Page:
Will The Visa Quota Continue After Brexit
Certain countries such as India have quotas for its citizens who travel to the UK. With Britain leaving the European Union, the expectation was that the UK would change its quota system for Indian nationals. But it appears that British Prime Minister Theresa May has been resistant to an increase in the quota claiming that Britain was already lenient to Indian nationals stating "The figures show that we issue more work visas to India than I think US, Australia, and China put together. Nine out of 10 visa applications from India are already accepted. We have, I believe, a good system."
India's Prime Minister Narendra Modi had made an early attempt to leverage the UK after Brexit by expressing his wish for a better deal for Indian nationals. But these were soon dashed. As a key trading partner of the UK, it is beneficial for the two countries to remain on good terms, but the British Conservative-led government is trying to reduce immigration and these changes would increase it.
The UK is in a tough spot, after the surprise referendum result in 2016 that saw Britain choose to end its more than 40-year membership of the European Union, the UK has been trying desperately to negotiate deals for a non-European future. So far, progress on these deals has been slow, to say the least, with no deals signed so far, though there has been interest from some countries.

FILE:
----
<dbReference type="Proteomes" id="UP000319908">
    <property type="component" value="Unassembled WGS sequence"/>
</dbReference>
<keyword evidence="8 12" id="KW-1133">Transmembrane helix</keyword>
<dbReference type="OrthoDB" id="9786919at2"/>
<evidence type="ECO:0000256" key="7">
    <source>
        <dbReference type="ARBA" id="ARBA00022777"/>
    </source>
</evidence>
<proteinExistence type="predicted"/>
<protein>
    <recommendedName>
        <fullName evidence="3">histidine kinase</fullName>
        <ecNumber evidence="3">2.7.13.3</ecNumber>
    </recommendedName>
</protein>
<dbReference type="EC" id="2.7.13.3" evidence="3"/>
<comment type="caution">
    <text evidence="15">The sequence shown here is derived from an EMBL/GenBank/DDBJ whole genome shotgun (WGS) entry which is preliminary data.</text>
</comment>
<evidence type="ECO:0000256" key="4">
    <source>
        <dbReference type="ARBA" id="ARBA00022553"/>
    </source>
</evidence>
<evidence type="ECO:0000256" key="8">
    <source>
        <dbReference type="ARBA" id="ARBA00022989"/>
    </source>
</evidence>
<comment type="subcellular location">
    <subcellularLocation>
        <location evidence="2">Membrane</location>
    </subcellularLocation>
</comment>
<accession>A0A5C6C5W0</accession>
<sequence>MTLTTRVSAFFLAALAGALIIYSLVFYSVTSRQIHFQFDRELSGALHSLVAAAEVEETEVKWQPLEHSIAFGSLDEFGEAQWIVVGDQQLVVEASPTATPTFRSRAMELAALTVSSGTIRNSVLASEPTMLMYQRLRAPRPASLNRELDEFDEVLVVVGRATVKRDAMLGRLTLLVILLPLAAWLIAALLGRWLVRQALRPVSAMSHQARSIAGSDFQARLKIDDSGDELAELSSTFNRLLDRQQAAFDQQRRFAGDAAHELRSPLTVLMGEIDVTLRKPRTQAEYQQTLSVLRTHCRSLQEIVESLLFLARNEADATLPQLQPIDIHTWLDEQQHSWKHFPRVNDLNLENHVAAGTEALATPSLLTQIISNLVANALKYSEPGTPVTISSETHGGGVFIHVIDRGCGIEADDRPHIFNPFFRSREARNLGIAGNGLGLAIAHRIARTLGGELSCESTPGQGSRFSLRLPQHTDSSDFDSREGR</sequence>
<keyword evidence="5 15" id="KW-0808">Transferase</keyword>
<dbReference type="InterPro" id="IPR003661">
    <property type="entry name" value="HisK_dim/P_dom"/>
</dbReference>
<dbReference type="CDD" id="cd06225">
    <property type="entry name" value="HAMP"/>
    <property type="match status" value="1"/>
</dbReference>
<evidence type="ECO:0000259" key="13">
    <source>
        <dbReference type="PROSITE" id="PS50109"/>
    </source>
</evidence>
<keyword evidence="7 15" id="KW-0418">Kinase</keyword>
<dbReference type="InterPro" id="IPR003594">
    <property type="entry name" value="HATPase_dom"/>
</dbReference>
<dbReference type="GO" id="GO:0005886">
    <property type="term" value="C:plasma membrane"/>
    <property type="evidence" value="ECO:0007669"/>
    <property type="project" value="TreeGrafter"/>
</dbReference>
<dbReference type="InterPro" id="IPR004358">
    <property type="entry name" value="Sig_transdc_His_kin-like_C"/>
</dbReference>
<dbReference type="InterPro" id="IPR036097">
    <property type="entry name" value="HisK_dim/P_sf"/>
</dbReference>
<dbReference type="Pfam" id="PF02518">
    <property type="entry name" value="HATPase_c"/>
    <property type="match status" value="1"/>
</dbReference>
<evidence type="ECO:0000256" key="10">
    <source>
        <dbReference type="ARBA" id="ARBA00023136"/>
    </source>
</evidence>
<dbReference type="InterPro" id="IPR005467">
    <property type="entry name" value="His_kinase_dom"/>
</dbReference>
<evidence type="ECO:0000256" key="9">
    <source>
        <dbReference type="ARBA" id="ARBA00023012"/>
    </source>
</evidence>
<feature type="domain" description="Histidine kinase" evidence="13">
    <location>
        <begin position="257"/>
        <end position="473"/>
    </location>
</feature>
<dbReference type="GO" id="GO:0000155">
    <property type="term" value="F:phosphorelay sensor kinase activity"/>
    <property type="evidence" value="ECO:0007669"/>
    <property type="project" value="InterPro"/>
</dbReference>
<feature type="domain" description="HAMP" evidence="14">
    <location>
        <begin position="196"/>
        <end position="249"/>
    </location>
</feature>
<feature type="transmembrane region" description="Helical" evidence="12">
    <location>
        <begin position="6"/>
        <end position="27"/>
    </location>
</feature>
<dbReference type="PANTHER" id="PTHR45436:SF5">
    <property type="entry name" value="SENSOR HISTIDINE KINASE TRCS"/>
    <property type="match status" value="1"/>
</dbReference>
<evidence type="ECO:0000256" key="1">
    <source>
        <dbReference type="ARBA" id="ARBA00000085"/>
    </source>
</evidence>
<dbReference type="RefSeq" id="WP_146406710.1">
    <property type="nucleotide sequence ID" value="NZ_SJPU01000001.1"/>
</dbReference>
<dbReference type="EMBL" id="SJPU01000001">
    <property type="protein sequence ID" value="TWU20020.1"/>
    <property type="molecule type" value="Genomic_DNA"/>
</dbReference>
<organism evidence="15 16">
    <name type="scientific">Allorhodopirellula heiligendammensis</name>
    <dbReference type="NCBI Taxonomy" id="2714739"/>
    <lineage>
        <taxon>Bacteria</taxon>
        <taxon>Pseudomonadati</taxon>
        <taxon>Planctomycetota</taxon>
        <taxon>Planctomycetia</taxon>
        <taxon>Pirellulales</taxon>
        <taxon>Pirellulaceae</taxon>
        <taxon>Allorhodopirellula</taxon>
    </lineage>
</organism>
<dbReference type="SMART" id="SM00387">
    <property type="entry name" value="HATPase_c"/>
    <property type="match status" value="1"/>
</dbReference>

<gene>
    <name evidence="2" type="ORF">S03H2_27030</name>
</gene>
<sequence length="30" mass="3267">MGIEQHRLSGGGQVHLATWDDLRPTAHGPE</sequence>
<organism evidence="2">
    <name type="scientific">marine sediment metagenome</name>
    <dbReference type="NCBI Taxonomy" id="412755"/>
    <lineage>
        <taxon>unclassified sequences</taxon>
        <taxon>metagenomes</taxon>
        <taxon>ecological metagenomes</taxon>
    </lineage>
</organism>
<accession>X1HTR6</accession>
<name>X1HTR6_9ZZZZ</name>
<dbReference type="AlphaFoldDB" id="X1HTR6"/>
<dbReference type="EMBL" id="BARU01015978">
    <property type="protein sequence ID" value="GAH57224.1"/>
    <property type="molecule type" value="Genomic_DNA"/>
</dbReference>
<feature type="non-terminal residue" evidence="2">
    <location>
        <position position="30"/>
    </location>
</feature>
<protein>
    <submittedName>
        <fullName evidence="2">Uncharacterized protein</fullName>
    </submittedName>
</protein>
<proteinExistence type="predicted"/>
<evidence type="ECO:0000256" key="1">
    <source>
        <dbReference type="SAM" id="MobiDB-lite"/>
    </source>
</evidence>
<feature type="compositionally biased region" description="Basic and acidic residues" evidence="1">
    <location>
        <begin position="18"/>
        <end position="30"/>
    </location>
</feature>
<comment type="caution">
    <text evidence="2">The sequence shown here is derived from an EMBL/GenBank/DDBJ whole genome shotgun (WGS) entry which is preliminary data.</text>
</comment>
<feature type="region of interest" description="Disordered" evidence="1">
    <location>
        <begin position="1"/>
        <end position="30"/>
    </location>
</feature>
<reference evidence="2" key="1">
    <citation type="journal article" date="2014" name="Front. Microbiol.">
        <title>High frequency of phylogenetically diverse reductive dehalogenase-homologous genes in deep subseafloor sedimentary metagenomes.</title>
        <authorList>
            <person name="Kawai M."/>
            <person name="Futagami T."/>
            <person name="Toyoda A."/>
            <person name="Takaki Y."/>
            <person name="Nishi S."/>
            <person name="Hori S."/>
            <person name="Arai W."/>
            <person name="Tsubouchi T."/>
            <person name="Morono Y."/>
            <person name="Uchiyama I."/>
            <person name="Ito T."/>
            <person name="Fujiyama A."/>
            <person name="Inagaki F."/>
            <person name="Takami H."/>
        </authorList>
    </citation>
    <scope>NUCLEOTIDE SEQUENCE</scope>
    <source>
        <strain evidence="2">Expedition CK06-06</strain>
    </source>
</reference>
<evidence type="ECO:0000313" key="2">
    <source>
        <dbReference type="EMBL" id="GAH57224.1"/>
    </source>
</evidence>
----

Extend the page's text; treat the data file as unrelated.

It seems that Britain's toughest decisions are yet to come. A dwindling native birth rate and a stifled economy are not going to see much improvement when the country is no longer trading with its biggest supplier, the EU. In contrast, it seems the UK ought to have taken a more Germanic approach to its problems. Germany is Europe's powerhouse and if reports are correct, the place where most of the UK's financial firms are heading. Far from distancing itself from Europe, Germany has been a key and active player in the Union and has undoubtedly made the most of it.
Germany has also bucked the trend for the West's continued move towards the political right. Though German Chancellor Angela Merkel did lose some ground, it was nowhere near the wipeouts seen elsewhere. It seems that Germany is not ready for that sort of change and it has remained a success story due to its political liberalism, although the introduction of a large influx of Syrian migrants has caused controversy and given rise to a small uprising of ultra-nationalism.
The UK will need to reassess its position on these matters going forward to ensure that the economic powerhouse that it currently is remains so. The UK needs workers to maintain the economy, but the current Conservative trend towards immigration reduction will only damage the UK long-term and a change of heart is necessary, especially in the quota system.